With 2015 just beginning, I’m hearing a lot of yoga on poeple’s resolution lists. To make your commitment to yoga last, consider the following 5 steps:
1) Commit, but Don’t Over Commit: A regular practice doesn’t have to mean an hour or 90 minutes per day. If you can fit this in and your body can tolerate it, beautiful, but if you can’t – it doesn’t mean your intentions for a daily yoga practice are doomed. The last thing you want to do is to assign a number of classes you “need” to do weekly, or daily, to be “regular.” That will only create stress and a sense of failure if you don’t achieve the number. Stress and feelings of inadequacy are not goals of yoga. If you’re just starting out, maybe you set a goal of attending just once per week and if you attend more often – great. A daily practice is a challenging commitment, and life doesn’t always allow you to attend at a studio. You may find that 20 minutes at the end of the day is enough to keep your practice goal intact.
2) Let Go of Time Constraints: Yoga practice can manifest in many different forms – not just a typical in-class twisting session. If your body is tired or sick, perhaps you spend a half-hour visiting just a few poses for 10 minutes each (for example, legs up the wall, child’s pose and savasana). A 20-minute daily meditation or breathing session might also stand in for an active class. Even 10 minutes of sun salutations in the morning and 10 minutes of pigeon in the evening is enough, if you deem it so.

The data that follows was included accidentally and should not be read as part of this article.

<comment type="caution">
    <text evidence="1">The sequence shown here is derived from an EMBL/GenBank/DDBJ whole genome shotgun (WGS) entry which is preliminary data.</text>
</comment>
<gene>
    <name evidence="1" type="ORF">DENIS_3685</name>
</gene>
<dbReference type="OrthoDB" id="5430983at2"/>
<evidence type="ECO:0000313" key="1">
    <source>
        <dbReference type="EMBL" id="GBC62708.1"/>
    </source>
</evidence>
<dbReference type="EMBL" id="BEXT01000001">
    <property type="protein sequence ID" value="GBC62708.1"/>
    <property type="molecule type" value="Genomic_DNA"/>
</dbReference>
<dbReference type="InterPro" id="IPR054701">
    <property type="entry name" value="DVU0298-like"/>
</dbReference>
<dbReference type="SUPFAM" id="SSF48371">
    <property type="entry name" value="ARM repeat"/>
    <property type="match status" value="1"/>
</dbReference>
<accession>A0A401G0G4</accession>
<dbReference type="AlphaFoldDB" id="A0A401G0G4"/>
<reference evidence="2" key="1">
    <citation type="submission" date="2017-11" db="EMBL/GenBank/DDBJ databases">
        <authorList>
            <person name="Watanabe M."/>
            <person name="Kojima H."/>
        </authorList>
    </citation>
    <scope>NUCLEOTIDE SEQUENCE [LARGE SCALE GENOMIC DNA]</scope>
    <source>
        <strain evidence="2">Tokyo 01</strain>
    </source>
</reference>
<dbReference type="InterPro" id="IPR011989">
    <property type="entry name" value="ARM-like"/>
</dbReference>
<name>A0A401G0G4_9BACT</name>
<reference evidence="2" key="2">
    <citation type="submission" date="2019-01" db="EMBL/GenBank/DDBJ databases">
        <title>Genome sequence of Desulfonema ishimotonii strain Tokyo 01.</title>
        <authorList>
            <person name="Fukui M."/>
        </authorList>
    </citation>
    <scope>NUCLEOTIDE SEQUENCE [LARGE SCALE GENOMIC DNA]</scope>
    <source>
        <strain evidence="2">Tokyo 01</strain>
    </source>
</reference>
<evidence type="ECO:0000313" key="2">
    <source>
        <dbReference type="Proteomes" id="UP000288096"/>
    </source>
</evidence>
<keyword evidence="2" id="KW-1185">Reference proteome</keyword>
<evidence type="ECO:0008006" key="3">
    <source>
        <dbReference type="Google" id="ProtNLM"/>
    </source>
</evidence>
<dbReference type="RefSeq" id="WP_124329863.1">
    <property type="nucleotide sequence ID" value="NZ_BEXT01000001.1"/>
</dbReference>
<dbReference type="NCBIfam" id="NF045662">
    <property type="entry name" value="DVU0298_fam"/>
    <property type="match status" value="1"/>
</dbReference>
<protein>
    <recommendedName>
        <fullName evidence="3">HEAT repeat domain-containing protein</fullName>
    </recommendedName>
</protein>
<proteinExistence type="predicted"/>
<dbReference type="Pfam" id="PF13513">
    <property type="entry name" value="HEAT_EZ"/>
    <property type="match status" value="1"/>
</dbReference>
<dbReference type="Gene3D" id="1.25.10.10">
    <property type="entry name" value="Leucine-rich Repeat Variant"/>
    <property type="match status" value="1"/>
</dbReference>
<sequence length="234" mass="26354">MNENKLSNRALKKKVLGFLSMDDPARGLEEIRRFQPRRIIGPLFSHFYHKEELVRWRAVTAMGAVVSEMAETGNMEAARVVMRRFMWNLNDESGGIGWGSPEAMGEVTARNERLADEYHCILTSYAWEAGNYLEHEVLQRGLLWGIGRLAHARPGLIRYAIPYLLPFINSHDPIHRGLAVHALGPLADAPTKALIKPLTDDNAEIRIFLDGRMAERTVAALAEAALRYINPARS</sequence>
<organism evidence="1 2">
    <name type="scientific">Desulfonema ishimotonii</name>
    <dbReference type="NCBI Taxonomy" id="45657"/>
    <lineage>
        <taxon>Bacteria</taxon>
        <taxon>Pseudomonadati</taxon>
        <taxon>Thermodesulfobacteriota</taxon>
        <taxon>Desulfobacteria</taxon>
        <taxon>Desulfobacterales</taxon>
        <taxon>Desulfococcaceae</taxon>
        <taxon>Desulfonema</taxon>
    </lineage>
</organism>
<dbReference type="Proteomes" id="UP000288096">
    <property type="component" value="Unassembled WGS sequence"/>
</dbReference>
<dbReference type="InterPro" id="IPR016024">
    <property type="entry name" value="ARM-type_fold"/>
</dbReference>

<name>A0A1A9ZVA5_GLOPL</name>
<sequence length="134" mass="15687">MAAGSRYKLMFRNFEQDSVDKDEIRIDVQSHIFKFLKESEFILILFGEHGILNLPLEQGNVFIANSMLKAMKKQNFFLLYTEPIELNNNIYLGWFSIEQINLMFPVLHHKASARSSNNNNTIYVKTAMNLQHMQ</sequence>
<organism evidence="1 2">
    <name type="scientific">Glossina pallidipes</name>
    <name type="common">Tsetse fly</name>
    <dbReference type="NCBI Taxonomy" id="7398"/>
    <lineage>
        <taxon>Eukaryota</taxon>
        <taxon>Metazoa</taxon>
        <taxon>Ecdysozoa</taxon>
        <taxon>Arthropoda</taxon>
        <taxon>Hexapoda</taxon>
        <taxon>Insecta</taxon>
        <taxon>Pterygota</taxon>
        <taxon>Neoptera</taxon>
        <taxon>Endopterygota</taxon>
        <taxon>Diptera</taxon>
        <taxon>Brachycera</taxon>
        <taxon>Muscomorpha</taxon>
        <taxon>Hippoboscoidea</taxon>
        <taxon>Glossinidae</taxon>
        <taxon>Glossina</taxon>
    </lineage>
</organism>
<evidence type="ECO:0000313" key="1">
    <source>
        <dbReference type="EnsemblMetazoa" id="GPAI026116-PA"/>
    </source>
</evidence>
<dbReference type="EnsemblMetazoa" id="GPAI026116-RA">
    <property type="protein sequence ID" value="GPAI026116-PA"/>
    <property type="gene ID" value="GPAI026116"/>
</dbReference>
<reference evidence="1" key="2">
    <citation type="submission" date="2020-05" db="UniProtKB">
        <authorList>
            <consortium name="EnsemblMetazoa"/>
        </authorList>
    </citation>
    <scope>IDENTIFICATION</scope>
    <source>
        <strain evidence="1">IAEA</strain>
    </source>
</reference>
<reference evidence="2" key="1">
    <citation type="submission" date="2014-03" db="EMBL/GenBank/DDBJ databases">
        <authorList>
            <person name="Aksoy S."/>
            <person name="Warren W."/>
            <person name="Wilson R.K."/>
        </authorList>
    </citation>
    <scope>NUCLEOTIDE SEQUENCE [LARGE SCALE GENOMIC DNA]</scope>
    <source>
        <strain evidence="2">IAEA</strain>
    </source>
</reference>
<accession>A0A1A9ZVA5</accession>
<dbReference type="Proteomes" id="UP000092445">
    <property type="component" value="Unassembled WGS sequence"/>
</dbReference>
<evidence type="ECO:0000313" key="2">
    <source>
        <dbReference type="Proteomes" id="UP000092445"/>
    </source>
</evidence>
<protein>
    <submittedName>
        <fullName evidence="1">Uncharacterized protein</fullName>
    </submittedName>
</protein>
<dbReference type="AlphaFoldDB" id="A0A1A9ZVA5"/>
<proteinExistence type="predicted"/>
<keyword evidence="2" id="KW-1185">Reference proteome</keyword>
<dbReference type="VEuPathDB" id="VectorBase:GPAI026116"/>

3) Broaden Your Definition of Yoga: Consider how yoga can also manifest as an unselfish act of service for another, or study of yogic principles. You can even treat a meal as a yogic experience if you mindfully eat by sitting down, acknowledging the sacrifice made to create your meal, truly chew and taste each bite and honor a sense of fullness in your body – rather than eating to excess.
4) Don’t Rely on Outside Factors: Heading to a class is certainly motivating and enjoyable, but it isn’t necessary for practicing yoga. Online classes, dvds and a self-created practice are all valid ways to fit yoga in. If you’re excuse for not establishing a regular practice is lack of time or a studio’s schedule, take it upon yourself to make practice happen at home – or even at your desk.
5) Examine Your Intention: If your goal in setting up a yoga practice is purely physical – to achieve a specific pose or acquire the legendary yoga butt – chances are it won’t last. A goal that aims to serve your ego – so you can call yourself a yogi or do more yoga than your friend – won’t last either, nor will it nourish your soul. Doing yoga because your doctor, girlfriend or mom told you to probably won’t last either. Like anything, you have to find intrinsic worth in the practice to keep it going for any length of time.